Maximilian Günther took victory in a nail-biting Berlin E-Prix, bringing to an end Antonio Felix da Costa’s dominance in one of the closest victory’s in Formula E’s history.
Home win for Günther and BMW
As Da Costa gets ever-closer to the championship title, Günther put an end to his race-winning streak and took a home victory for the BMW team and himself during Saturday’s E-Prix.
Although qualifying on the front row in 2nd and showing potential throughout the day, it was when Jean-Eric Vergne had issues with regen and losing power during Attack Mode that Günther was able to take full advantage and pass for the lead.
This the first time the German manufacturer has taken even a podium spot here at their home round, and despite team calls reminding Günther to play it cool and avoid over-usage of battery in a desperate attempt to pass Vergne, he managed to pass the two-time champ with several laps to go before the end of the race.
Robin Frijns also passed a suffering Vergne on the last laps, finishing second – his best result of the season so far. Both Frijns and Günther battled for the win in the final lap, but it was Günther who held position and finished the race with just a + 0.128s lead.
Da Costa closes in on drivers’ championship
Despite starting 8th in today’s race, a small mistake preventing him from getting through to the Super Pole, Da Costa was on a roll and just missed out on a podium position.
With a 68 point lead with three races to go, it seems likely that the championship could be decided during Sunday’s E-Prix in favour of Da Costa as his lead continues to grow.
Although it appeared that Vergne was the stronger of the two Techeetahs, placing his car on pole and leading the majority of the race, reliability woes affected his power usage which allowed both Frijns and Günther through and left Vergne in third.
He did manage to hold off team-mate Da Costa in the final laps, and overall appeared much more confident and comfortable with the car than in the previous races around the Berlin circuit.
good day, bad day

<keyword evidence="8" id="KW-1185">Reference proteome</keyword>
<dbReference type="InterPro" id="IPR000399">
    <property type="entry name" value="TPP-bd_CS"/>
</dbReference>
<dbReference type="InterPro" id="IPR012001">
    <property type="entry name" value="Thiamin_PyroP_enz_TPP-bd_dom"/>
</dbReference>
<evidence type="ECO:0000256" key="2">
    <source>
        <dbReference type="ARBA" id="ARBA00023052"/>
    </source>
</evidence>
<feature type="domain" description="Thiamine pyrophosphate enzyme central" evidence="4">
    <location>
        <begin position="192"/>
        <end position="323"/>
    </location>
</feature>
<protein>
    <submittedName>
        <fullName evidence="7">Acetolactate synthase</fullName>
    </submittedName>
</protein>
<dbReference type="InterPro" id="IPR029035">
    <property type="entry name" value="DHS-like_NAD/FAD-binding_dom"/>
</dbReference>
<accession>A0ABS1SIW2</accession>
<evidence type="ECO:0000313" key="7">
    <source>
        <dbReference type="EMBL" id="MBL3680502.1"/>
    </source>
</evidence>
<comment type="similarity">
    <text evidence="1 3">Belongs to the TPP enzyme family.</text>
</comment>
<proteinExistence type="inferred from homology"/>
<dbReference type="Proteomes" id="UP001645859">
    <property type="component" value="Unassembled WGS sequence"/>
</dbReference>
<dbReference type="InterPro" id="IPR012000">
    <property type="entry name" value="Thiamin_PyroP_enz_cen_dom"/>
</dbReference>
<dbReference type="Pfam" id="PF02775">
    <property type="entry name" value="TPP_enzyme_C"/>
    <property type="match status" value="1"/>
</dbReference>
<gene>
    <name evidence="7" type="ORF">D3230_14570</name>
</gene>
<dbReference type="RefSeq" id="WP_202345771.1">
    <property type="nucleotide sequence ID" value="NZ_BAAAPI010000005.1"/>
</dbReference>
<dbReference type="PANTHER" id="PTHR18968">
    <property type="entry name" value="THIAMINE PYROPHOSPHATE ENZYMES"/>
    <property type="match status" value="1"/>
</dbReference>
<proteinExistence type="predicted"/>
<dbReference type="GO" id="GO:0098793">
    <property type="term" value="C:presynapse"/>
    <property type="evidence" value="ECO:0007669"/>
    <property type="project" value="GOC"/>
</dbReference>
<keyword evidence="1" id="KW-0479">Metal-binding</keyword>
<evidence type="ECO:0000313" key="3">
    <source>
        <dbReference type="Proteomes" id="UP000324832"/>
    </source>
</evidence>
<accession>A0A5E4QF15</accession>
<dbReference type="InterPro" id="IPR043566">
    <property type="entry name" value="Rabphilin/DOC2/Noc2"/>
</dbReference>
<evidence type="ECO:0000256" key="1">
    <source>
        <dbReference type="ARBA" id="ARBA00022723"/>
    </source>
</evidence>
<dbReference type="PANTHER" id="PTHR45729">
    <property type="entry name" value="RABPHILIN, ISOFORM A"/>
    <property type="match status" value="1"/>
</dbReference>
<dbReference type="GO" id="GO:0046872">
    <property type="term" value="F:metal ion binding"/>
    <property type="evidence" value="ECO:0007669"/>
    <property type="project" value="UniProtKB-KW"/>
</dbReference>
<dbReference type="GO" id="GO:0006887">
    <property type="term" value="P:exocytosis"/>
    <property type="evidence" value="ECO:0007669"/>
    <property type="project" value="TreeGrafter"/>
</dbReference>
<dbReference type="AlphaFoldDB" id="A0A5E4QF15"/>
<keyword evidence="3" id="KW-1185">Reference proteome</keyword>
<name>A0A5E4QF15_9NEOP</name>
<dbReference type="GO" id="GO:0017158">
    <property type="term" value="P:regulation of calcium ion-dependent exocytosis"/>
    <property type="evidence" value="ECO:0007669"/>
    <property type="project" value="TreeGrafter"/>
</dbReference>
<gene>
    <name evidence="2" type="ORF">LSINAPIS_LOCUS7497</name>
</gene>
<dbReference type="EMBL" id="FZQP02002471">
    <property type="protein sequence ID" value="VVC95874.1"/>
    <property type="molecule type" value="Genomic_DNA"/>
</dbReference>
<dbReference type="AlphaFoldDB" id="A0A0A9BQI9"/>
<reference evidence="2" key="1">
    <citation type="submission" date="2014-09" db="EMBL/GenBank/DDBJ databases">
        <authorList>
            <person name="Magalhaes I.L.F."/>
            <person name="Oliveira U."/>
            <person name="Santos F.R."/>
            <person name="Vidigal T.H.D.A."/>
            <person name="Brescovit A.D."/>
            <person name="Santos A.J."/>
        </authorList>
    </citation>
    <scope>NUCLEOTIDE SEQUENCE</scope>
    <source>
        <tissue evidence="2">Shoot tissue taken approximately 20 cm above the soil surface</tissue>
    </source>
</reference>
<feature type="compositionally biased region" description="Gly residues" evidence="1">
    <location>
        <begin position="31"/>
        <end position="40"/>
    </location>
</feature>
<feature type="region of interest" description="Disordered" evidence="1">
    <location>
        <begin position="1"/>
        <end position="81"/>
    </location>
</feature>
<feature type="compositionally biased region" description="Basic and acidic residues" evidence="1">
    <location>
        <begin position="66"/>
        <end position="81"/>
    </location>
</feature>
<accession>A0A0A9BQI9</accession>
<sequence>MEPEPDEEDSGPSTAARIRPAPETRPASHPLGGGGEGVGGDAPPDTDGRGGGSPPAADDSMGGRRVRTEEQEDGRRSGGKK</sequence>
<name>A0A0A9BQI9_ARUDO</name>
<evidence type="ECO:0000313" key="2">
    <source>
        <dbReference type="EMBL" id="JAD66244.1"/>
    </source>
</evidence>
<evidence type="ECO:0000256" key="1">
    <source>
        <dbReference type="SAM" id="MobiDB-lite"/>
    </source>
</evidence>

Both Mahindra Racing cars threw their cars into Super Pole ahead of the third Berlin race, with Jerome D’Ambrosio managing to secure a 7th place finish amongst all the carnage of the race.
Mitch Evans had a more positive day, climbing from 19th to 9th and landing himself some points after a terrible start for both himself and Jaguar. Unfortunate for the Kiwi, who looked as a strong championship contender as we arrived in Berlin.
Evans’ team-mate, James Calado suffered heavy damage during the race in an incident he described as “never been taken out that badly before”. The crash that involved Sérgio Sette Camara and Neel Jani brought out the Safety Car. It is understood from post-race discussions that Alexander Sims went up the inside of Sette Camara who then braked hard to defend his position and unintentionally wiped out Calado. Sette Camara then came to a sudden stop on the track, which caused Jani to drive straight into him.
Felipe Massa had also looked on for a good result, but contact with Lucas di Grassi meant he was awarded a penalty and finished the race dead last.
Misery at Mercedes
With strong performances here in Berlin, it seemed Saturday could be the day that perhaps Stoffel Vandoorne gathered a big points haul for the new German constructors and possibly even a podium. He managed to get the car into Super Pole and was on for a great result before contact with Alex Lynn caused a tyre puncture and caused him to retire from the race.
“Tough day for us as a team,” Vandoorne said after the race. “From my side, I had a pretty good start to the race to be honest. I was settling in behind Frijns, everything was looking pretty good and the front-running group was very compact.
“As you know, in these races usually all the action happens at the end. We had a safety car and then a restart, I then got hit from behind and a rear tyre puncture. That was the end of our race which was a shame because it felt like with the recent raising performances we have shown, it felt like something good was on the cards today. We were looking strong energy wise and kind of settling in managing the tyres, managing the pace.”
Vandoorne’s team-mate Nyck De Vries also had troubles, and missed Attack Mode during the race which he apologised for and admitted it had compromised his race result.